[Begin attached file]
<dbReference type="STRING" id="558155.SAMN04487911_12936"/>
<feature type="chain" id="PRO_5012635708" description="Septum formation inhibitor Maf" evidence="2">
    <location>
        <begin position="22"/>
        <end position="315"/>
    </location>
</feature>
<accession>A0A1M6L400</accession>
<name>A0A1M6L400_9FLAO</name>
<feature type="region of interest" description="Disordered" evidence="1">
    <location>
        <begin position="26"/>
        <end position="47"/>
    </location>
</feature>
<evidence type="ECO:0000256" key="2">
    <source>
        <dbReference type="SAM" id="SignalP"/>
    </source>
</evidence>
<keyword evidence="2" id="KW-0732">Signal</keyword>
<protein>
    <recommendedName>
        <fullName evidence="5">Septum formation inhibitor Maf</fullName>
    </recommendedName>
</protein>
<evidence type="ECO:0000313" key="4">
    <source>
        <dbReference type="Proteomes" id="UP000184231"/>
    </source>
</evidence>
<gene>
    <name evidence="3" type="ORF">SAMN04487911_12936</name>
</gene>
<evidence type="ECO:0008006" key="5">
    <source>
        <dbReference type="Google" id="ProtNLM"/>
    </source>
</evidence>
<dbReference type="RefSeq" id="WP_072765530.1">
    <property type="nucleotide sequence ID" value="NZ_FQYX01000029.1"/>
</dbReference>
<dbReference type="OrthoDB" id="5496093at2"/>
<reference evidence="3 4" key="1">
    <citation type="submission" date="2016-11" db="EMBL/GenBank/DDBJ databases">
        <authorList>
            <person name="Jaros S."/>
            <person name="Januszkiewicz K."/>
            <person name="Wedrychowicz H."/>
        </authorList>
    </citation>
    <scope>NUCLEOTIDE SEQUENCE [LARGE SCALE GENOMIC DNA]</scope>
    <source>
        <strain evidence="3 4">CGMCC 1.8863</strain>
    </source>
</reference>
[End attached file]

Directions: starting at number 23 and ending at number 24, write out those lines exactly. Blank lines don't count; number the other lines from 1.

    <recommendedName>
        <fullName evidence="5">Septum formation inhibitor Maf</fullName>